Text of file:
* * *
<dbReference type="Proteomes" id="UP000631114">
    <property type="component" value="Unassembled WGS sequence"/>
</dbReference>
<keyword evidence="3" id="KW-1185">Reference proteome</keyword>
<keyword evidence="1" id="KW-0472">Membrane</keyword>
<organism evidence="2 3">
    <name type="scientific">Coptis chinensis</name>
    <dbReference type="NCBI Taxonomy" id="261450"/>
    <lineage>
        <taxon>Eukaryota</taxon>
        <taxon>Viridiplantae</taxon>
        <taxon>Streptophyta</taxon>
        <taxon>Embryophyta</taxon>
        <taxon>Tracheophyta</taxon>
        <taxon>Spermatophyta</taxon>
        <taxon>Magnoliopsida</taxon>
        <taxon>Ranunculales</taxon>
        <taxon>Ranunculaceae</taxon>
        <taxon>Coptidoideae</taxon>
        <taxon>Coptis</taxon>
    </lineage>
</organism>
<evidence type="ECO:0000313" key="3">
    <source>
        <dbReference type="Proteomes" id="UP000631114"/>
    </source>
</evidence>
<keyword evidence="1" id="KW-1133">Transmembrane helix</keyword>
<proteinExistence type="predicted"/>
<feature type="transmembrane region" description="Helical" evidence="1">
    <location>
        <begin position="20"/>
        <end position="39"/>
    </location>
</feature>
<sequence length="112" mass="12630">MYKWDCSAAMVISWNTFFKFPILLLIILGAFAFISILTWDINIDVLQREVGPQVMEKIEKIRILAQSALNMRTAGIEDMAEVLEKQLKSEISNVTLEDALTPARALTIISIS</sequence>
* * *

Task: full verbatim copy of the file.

<dbReference type="Proteomes" id="UP000631114">
    <property type="component" value="Unassembled WGS sequence"/>
</dbReference>
<keyword evidence="3" id="KW-1185">Reference proteome</keyword>
<keyword evidence="1" id="KW-0472">Membrane</keyword>
<organism evidence="2 3">
    <name type="scientific">Coptis chinensis</name>
    <dbReference type="NCBI Taxonomy" id="261450"/>
    <lineage>
        <taxon>Eukaryota</taxon>
        <taxon>Viridiplantae</taxon>
        <taxon>Streptophyta</taxon>
        <taxon>Embryophyta</taxon>
        <taxon>Tracheophyta</taxon>
        <taxon>Spermatophyta</taxon>
        <taxon>Magnoliopsida</taxon>
        <taxon>Ranunculales</taxon>
        <taxon>Ranunculaceae</taxon>
        <taxon>Coptidoideae</taxon>
        <taxon>Coptis</taxon>
    </lineage>
</organism>
<evidence type="ECO:0000313" key="3">
    <source>
        <dbReference type="Proteomes" id="UP000631114"/>
    </source>
</evidence>
<keyword evidence="1" id="KW-1133">Transmembrane helix</keyword>
<proteinExistence type="predicted"/>
<feature type="transmembrane region" description="Helical" evidence="1">
    <location>
        <begin position="20"/>
        <end position="39"/>
    </location>
</feature>
<sequence length="112" mass="12630">MYKWDCSAAMVISWNTFFKFPILLLIILGAFAFISILTWDINIDVLQREVGPQVMEKIEKIRILAQSALNMRTAGIEDMAEVLEKQLKSEISNVTLEDALTPARALTIISIS</sequence>